By Christy Choi
When people think of Hong Kong, they usually picture the city’s imposing skyline. But less well known, perhaps, is Hong Kong’s equally impressive underwater architecture.
In fact, the waters off the city’s coast contain more than 90 species of hard corals – more than the Caribbean. This aquatic environment provides an unrivalled opportunity for scientists to study how corals react to pollution and other human threats.
In particular, scientists are trying to learn from what was once one of the city’s most polluted expanses of water, Tolo Harbour in north-western Hong Kong. In the 1970s, the construction of a large residential project in Tolo Harbour caused a slew of human-generated pollutants to enter the water.
“That massive development really crushed corals in inner Tolo,” says David Baker, assistant professor at the University of Hong Kong’s School of Biological Sciences.
But more recently, Baker and his team have been reintroducing corals into parts of this 10-kilometre stretch of water to see if the environment has improved enough for them to grow again.
“They have not only survived, but some of them have appeared to thrive, growing as fast as any coral in the tropics would,” Baker says.
“We started off with coral fragments like this,” he says, holding up his index finger. “And in a year they were like this,” he continues, stretching out his entire hand. “That’s 1,100 per cent growth in one year. It’s impressive.”
Globally, coral reefs are facing a greater threat than ever from climate change and human development. The World Wildlife Fund estimates that roughly a quarter of coral reefs worldwide are damaged beyond repair, with another two thirds under serious threat.
Earlier this year, Australia’s Great Barrier Reef experienced some of the worst bleaching in its recorded history. Around 8,000 kilometres of the reef have been severely damaged.
Restoration work on the Great Barrier Reef is probably impossible, because of its size, Baker says. But reef restoration in a place like Hong Kong could have a substantial ecological impact.
“Increasing the coral area by even a small fraction of a per cent would be a major increase in habitat for other species, like fish and crustaceans,” he says.
The team hope their findings might also be useful across the border in mainland China. “With coastal development in China, they’re taking about a New Great Wall, because most of China’s coastline is now artificial,” Baker says.
One of the reasons China is building new coral reefs is to help guard against storms and flooding, he adds, since it is cheaper than building artificial breakwaters.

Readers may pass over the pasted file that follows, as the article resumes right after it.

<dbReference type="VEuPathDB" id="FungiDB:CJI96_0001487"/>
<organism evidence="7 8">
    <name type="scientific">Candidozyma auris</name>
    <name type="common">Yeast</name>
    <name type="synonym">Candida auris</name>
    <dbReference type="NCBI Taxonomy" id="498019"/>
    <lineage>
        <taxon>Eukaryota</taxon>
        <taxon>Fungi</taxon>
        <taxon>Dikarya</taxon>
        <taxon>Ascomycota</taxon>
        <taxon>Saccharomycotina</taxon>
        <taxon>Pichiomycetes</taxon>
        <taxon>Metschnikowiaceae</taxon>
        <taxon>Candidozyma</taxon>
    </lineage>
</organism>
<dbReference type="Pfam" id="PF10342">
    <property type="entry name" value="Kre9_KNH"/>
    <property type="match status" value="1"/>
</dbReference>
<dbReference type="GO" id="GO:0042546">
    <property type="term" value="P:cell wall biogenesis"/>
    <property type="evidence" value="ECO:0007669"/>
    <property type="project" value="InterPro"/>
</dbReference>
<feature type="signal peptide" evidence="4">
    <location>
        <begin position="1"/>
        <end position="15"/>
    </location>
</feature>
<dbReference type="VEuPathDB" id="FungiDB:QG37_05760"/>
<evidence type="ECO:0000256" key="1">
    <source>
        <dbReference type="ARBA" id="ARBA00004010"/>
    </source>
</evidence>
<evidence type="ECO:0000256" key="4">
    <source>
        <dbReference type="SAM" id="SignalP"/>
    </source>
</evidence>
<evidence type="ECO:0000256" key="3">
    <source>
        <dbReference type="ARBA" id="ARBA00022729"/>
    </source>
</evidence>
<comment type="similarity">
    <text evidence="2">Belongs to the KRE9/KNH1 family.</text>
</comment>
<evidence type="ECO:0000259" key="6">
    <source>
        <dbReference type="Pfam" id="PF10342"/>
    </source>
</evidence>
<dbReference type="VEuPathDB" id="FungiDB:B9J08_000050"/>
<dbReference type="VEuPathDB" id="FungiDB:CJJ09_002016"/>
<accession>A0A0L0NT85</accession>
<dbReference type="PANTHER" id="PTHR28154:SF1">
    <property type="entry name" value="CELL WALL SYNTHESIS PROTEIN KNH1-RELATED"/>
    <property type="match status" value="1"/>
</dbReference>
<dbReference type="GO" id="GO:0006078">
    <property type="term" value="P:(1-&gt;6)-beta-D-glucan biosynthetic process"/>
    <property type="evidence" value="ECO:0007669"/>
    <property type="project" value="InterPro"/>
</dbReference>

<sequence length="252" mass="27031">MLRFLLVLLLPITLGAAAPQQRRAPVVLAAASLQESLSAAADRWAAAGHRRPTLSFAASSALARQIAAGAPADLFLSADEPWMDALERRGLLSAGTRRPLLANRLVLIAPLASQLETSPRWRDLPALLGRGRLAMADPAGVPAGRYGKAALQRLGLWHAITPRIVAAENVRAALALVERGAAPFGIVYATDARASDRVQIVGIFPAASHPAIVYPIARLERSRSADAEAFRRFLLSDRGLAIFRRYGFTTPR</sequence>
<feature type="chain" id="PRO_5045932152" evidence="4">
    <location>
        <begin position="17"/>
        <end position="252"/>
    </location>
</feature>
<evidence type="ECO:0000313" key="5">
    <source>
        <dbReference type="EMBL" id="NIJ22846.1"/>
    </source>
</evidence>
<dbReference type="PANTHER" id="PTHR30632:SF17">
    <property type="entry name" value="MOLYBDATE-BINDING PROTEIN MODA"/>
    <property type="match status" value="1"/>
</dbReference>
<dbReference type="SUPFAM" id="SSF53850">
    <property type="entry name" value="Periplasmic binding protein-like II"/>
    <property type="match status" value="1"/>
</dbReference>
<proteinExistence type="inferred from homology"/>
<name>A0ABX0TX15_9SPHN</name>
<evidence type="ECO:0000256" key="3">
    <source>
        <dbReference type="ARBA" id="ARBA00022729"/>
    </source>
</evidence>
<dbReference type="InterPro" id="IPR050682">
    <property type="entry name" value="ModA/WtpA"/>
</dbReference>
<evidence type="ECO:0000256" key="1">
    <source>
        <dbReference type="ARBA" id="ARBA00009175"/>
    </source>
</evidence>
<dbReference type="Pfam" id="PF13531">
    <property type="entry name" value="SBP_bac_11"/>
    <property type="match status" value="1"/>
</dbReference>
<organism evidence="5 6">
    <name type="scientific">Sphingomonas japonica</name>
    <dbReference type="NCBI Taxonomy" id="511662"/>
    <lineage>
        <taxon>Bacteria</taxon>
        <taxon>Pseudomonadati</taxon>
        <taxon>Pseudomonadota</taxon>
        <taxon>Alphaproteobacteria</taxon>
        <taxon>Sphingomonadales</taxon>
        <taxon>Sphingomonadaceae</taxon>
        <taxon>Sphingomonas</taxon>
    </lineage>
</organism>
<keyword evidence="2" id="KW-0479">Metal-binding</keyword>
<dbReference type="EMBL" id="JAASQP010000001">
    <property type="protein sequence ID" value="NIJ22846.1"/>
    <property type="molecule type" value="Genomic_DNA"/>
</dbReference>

“Corals will grow and reproduce, mangroves will grow and reproduce. They’re constantly building these sea walls. The amount of energy these ecosystems can absorb and dissipate from storms and surge is massive.”
Reefs reduce wave energy by an average of 97 per cent, according to a 2014 study published in the scientific journal Nature.
The same study showed the median cost for building artificial breakwaters was 19,791 US dollars per metre, compared to 1,290 dollars to restore a metre of coral reef.
So far, global coral restoration has been a haphazard affair consisting of a smattering of grassroots efforts that often do not follow any scientific method.
“You really need to study what kind of coral community will benefit that area,” says Samantha Lee, WWF Hong Kong’s conservation manager for oceans. “Look at the fish species and invertebrates that are found there and how the corals would benefit them.”
Staghorn corals, for example, branch out and create hiding spaces that can be used by young fish, she says.
The health of coral can be affected by everything from water flow to pollution, temperature, pH levels and the presence of sea urchins, according to Lee.
Baker and his team are studying the effects of pollution, sequencing the coral genome and studying the ecological history of Hong Kong’s seabed by using a method called coring, in which they insert hollow rods into the seabed to find out more about the ecology of the sea floor.
Studying the effects of pollutants will help them to identify places with good enough quality water for coral restoration to occur, and sequencing the coral’s genome will help them identify which genetic traits help to ensure survival.
It may also be possible to plant corals with a range of different genetic traits, so that disease would not wipe out an entire population.
The Hong Kong restoration, if it continues to go to plan, could be implemented more broadly in the region and elsewhere.
On the Dongsha Atoll, part of a marine reserve administered by Taiwan but closer to Hong Kong, for instance, there are some 300 species of coral, far more than the 100 or so in Hong Kong. – DPA
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